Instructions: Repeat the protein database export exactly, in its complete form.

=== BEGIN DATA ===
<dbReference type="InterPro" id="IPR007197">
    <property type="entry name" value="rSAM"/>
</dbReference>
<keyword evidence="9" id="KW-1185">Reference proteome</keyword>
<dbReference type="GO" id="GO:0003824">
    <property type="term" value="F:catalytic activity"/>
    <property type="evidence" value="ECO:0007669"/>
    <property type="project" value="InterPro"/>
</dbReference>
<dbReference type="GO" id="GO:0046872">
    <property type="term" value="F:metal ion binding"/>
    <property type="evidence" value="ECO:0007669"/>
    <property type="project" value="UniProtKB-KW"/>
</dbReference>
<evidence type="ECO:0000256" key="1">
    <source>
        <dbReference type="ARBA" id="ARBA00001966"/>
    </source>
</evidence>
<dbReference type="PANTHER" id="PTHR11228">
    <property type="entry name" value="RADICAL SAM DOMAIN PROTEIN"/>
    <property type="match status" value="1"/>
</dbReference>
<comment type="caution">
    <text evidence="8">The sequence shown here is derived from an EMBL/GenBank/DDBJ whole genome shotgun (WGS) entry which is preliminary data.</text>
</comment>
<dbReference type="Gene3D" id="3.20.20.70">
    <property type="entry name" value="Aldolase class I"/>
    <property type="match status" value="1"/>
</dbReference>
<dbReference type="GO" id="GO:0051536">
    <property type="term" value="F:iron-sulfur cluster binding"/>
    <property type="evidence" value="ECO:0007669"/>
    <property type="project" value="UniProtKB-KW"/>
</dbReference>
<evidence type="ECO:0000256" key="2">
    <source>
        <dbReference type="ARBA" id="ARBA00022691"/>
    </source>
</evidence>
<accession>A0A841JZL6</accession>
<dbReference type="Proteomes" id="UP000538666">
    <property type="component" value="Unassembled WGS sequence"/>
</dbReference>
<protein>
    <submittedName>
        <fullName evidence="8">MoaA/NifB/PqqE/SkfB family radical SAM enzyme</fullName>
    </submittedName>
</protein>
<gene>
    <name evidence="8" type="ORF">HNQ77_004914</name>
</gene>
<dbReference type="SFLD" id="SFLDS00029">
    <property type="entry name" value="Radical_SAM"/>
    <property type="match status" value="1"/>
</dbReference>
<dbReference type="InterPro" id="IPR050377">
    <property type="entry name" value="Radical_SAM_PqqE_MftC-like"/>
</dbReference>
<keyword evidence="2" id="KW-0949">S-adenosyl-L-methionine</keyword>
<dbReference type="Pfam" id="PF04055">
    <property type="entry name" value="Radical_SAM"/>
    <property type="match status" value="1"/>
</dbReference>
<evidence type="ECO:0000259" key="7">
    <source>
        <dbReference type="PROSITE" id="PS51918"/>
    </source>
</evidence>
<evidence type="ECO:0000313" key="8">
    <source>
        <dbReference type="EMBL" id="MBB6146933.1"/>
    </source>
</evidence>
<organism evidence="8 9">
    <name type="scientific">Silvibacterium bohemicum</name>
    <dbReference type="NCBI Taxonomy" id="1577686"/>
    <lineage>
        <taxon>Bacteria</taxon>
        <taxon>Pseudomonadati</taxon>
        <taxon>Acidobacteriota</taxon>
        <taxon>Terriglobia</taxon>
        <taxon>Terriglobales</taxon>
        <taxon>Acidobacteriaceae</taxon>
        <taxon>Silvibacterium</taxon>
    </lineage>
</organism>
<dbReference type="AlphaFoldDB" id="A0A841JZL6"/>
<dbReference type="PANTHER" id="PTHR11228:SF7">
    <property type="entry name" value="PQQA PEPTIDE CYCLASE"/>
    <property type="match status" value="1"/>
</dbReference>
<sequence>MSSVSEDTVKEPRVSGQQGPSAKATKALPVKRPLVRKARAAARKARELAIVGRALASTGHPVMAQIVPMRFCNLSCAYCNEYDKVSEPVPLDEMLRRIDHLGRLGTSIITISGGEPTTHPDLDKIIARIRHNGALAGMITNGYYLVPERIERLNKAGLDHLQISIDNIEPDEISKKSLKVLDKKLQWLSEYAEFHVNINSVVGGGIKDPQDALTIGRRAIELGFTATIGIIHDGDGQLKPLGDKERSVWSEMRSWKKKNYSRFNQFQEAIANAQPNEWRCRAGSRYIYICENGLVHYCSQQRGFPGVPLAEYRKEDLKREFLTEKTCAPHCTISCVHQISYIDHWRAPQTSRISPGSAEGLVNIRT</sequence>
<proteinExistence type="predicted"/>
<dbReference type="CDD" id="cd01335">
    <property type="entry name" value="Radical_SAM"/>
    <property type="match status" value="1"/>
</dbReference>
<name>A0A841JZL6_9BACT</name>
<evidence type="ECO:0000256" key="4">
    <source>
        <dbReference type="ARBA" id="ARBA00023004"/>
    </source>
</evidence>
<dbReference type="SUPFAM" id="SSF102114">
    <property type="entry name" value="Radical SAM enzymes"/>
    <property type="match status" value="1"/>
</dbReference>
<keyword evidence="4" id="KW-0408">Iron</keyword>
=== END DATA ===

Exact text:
<dbReference type="InterPro" id="IPR007197">
    <property type="entry name" value="rSAM"/>
</dbReference>
<keyword evidence="9" id="KW-1185">Reference proteome</keyword>
<dbReference type="GO" id="GO:0003824">
    <property type="term" value="F:catalytic activity"/>
    <property type="evidence" value="ECO:0007669"/>
    <property type="project" value="InterPro"/>
</dbReference>
<dbReference type="GO" id="GO:0046872">
    <property type="term" value="F:metal ion binding"/>
    <property type="evidence" value="ECO:0007669"/>
    <property type="project" value="UniProtKB-KW"/>
</dbReference>
<evidence type="ECO:0000256" key="1">
    <source>
        <dbReference type="ARBA" id="ARBA00001966"/>
    </source>
</evidence>
<dbReference type="PANTHER" id="PTHR11228">
    <property type="entry name" value="RADICAL SAM DOMAIN PROTEIN"/>
    <property type="match status" value="1"/>
</dbReference>
<comment type="caution">
    <text evidence="8">The sequence shown here is derived from an EMBL/GenBank/DDBJ whole genome shotgun (WGS) entry which is preliminary data.</text>
</comment>
<dbReference type="Gene3D" id="3.20.20.70">
    <property type="entry name" value="Aldolase class I"/>
    <property type="match status" value="1"/>
</dbReference>
<dbReference type="GO" id="GO:0051536">
    <property type="term" value="F:iron-sulfur cluster binding"/>
    <property type="evidence" value="ECO:0007669"/>
    <property type="project" value="UniProtKB-KW"/>
</dbReference>
<evidence type="ECO:0000256" key="2">
    <source>
        <dbReference type="ARBA" id="ARBA00022691"/>
    </source>
</evidence>
<accession>A0A841JZL6</accession>
<dbReference type="Proteomes" id="UP000538666">
    <property type="component" value="Unassembled WGS sequence"/>
</dbReference>
<protein>
    <submittedName>
        <fullName evidence="8">MoaA/NifB/PqqE/SkfB family radical SAM enzyme</fullName>
    </submittedName>
</protein>
<gene>
    <name evidence="8" type="ORF">HNQ77_004914</name>
</gene>
<dbReference type="SFLD" id="SFLDS00029">
    <property type="entry name" value="Radical_SAM"/>
    <property type="match status" value="1"/>
</dbReference>
<dbReference type="InterPro" id="IPR050377">
    <property type="entry name" value="Radical_SAM_PqqE_MftC-like"/>
</dbReference>
<keyword evidence="2" id="KW-0949">S-adenosyl-L-methionine</keyword>
<dbReference type="Pfam" id="PF04055">
    <property type="entry name" value="Radical_SAM"/>
    <property type="match status" value="1"/>
</dbReference>
<evidence type="ECO:0000259" key="7">
    <source>
        <dbReference type="PROSITE" id="PS51918"/>
    </source>
</evidence>
<evidence type="ECO:0000313" key="8">
    <source>
        <dbReference type="EMBL" id="MBB6146933.1"/>
    </source>
</evidence>
<organism evidence="8 9">
    <name type="scientific">Silvibacterium bohemicum</name>
    <dbReference type="NCBI Taxonomy" id="1577686"/>
    <lineage>
        <taxon>Bacteria</taxon>
        <taxon>Pseudomonadati</taxon>
        <taxon>Acidobacteriota</taxon>
        <taxon>Terriglobia</taxon>
        <taxon>Terriglobales</taxon>
        <taxon>Acidobacteriaceae</taxon>
        <taxon>Silvibacterium</taxon>
    </lineage>
</organism>
<dbReference type="AlphaFoldDB" id="A0A841JZL6"/>
<dbReference type="PANTHER" id="PTHR11228:SF7">
    <property type="entry name" value="PQQA PEPTIDE CYCLASE"/>
    <property type="match status" value="1"/>
</dbReference>
<sequence>MSSVSEDTVKEPRVSGQQGPSAKATKALPVKRPLVRKARAAARKARELAIVGRALASTGHPVMAQIVPMRFCNLSCAYCNEYDKVSEPVPLDEMLRRIDHLGRLGTSIITISGGEPTTHPDLDKIIARIRHNGALAGMITNGYYLVPERIERLNKAGLDHLQISIDNIEPDEISKKSLKVLDKKLQWLSEYAEFHVNINSVVGGGIKDPQDALTIGRRAIELGFTATIGIIHDGDGQLKPLGDKERSVWSEMRSWKKKNYSRFNQFQEAIANAQPNEWRCRAGSRYIYICENGLVHYCSQQRGFPGVPLAEYRKEDLKREFLTEKTCAPHCTISCVHQISYIDHWRAPQTSRISPGSAEGLVNIRT</sequence>
<proteinExistence type="predicted"/>
<dbReference type="CDD" id="cd01335">
    <property type="entry name" value="Radical_SAM"/>
    <property type="match status" value="1"/>
</dbReference>
<name>A0A841JZL6_9BACT</name>
<evidence type="ECO:0000256" key="4">
    <source>
        <dbReference type="ARBA" id="ARBA00023004"/>
    </source>
</evidence>
<dbReference type="SUPFAM" id="SSF102114">
    <property type="entry name" value="Radical SAM enzymes"/>
    <property type="match status" value="1"/>
</dbReference>
<keyword evidence="4" id="KW-0408">Iron</keyword>